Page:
Holding the perpetrators responsible requires that we proceed from a base of knowledge and morality. Science for the sake of science or “for the greater good” without preserving our inalienable rights granted to us by God, is evil. Scientists holding little regard for the physical and mental sovereignty and dignity of human beings should be prosecuted for crimes against humanity. There are some instances, however, where the researcher in question is more complex than a black or white characterization would indicate. This does not justify hurting people and shortening their lives. All humans are morally compromised to some extent or another, and some are so far gone that the likelihood of salvation is scant. Not every human experiment was conducted under evil intent. Time and place needs to be considered when assessing these abominations. All human experimentation without informed consent must stop. That is non-negotiable. We also need to arrive at a mature and empathetic way of assessing our country’s poor track record on human experimentation without throwing out advances. The results of some of these experiments amounted to nothing; some produced discoveries that improved lives.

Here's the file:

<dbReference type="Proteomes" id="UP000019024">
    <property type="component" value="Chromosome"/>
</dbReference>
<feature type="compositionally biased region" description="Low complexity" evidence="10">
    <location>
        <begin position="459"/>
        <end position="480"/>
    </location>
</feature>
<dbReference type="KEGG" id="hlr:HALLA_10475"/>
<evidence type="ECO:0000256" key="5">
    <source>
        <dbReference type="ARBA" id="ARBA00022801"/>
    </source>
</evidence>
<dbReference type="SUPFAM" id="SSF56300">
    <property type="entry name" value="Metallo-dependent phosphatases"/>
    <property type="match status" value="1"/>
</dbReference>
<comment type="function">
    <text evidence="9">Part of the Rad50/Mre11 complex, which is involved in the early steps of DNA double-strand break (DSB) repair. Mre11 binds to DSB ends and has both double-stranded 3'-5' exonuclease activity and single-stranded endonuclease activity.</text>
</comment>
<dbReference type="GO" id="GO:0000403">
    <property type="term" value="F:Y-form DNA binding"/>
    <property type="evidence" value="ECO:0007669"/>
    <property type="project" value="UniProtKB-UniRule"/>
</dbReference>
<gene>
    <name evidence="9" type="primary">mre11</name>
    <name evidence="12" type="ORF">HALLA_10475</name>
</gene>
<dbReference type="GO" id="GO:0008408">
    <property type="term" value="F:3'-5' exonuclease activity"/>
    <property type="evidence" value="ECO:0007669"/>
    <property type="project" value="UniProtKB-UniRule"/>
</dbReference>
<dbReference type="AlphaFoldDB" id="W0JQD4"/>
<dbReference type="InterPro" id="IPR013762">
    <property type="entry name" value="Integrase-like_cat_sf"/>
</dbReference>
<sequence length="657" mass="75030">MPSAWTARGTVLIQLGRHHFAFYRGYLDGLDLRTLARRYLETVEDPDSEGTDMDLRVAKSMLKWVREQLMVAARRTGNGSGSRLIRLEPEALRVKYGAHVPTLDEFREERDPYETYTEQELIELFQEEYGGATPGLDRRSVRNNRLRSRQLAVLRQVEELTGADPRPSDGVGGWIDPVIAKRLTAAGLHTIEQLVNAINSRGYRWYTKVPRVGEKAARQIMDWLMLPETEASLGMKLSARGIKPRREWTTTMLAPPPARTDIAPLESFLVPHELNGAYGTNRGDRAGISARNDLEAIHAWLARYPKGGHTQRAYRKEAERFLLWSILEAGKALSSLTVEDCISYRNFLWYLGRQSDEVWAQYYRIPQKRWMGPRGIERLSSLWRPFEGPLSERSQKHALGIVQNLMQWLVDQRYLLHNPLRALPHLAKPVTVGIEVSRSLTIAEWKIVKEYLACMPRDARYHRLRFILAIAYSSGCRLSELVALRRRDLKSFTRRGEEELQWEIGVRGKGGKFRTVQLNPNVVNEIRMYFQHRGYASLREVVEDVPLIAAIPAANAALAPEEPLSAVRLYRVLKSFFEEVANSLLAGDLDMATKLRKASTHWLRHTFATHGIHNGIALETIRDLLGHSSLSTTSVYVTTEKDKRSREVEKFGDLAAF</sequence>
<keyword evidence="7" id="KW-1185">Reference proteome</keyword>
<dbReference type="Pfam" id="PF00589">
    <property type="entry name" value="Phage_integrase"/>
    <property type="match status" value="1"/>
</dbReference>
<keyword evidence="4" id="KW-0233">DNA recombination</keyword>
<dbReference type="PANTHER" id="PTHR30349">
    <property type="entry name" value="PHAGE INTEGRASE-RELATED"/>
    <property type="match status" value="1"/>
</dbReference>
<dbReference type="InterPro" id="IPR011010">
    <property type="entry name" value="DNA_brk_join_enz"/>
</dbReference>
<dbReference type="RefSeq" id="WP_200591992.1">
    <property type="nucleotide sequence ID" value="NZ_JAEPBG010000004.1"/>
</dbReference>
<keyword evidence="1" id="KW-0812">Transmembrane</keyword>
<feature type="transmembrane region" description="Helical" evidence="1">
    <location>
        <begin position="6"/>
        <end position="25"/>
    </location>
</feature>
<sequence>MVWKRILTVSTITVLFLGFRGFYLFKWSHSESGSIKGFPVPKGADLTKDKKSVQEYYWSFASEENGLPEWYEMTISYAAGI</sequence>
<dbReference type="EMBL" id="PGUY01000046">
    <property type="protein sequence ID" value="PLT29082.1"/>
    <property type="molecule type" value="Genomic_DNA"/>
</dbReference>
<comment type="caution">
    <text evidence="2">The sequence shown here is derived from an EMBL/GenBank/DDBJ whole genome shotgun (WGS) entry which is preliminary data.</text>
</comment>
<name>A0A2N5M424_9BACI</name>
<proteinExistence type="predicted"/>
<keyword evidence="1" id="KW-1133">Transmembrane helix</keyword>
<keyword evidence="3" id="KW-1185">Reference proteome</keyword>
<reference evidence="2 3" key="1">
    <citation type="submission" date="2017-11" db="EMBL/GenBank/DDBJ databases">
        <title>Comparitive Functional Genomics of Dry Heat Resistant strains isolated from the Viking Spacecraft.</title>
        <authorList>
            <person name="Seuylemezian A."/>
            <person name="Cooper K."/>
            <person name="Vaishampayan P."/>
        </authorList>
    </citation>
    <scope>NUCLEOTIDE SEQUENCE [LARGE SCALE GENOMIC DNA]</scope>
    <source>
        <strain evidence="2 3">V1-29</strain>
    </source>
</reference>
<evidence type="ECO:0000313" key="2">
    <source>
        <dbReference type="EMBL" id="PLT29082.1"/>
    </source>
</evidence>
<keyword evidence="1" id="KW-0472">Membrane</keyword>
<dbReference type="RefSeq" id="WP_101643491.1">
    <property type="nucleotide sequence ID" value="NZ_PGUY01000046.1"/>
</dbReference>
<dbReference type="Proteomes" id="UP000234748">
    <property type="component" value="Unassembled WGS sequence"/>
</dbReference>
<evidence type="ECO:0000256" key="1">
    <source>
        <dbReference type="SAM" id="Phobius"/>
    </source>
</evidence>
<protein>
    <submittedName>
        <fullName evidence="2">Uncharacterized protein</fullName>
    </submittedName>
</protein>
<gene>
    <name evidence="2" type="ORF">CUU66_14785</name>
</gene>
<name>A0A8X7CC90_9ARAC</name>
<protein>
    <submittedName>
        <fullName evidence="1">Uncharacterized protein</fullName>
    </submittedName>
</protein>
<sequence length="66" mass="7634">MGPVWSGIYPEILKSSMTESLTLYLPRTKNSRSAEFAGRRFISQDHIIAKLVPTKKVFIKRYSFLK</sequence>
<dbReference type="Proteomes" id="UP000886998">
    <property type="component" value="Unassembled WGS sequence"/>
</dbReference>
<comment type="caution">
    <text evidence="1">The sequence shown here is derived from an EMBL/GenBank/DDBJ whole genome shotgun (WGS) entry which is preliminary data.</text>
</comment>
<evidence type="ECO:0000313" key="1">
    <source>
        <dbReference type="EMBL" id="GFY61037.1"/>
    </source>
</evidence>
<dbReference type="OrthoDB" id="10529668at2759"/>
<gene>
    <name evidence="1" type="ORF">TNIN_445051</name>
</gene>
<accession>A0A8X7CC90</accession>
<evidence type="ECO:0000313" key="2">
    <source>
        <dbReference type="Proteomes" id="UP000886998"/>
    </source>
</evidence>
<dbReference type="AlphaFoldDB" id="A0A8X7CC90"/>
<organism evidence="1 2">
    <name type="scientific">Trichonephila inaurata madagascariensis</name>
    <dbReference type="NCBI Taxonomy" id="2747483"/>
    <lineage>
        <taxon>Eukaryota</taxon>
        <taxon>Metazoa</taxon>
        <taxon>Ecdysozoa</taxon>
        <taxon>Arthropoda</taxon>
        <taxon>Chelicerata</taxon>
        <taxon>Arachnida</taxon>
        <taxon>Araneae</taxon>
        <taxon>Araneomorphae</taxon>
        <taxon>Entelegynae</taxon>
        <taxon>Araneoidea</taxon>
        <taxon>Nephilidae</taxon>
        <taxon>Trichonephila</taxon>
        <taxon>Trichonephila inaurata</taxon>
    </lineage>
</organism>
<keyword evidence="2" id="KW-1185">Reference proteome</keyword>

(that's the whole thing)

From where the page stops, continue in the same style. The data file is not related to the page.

Take the case of J. Marion Sims (1813-1883), surgeon and the father of genecology. It’s easy to paint as evil the committed Confederate who lived and practiced medicine in the slave-holding South and held to all its sentiments, including possibly acting as a spy on trips to Europe to drum up financial and political support for the Confederacy. It’s doubly easy to paint him as evil for operating on enslaved African-American women without anesthesia. However, as the child of an anesthetist, I can tell you that the perfection of anesthesia was a long time in coming. Sims began his work prior to anesthesia being readily available, and even though it’s use spread quickly, it was new—very new. In a way, as someone who never buys the first-off-the-line of anything, I see this as wisdom. People don’t understand anesthesia. They go to sleep as-is and they wake up as-is, plus surgery. They’re unaware that they were intubated during the operation because if they weren’t, their throat would collapse on itself, making breathing impossible. Anesthesia is not “going to sleep.” Every muscle in your body completely and utterly relaxes in a near-death way. In fact, even today, the exact right anesthetic cocktail is a micro-balancing act with constant monitoring by instruments, anesthesiologists, and anesthetists. Sims conducted his experimental surgeries from 1845 to 1849; anesthesia came on the scene in 1846.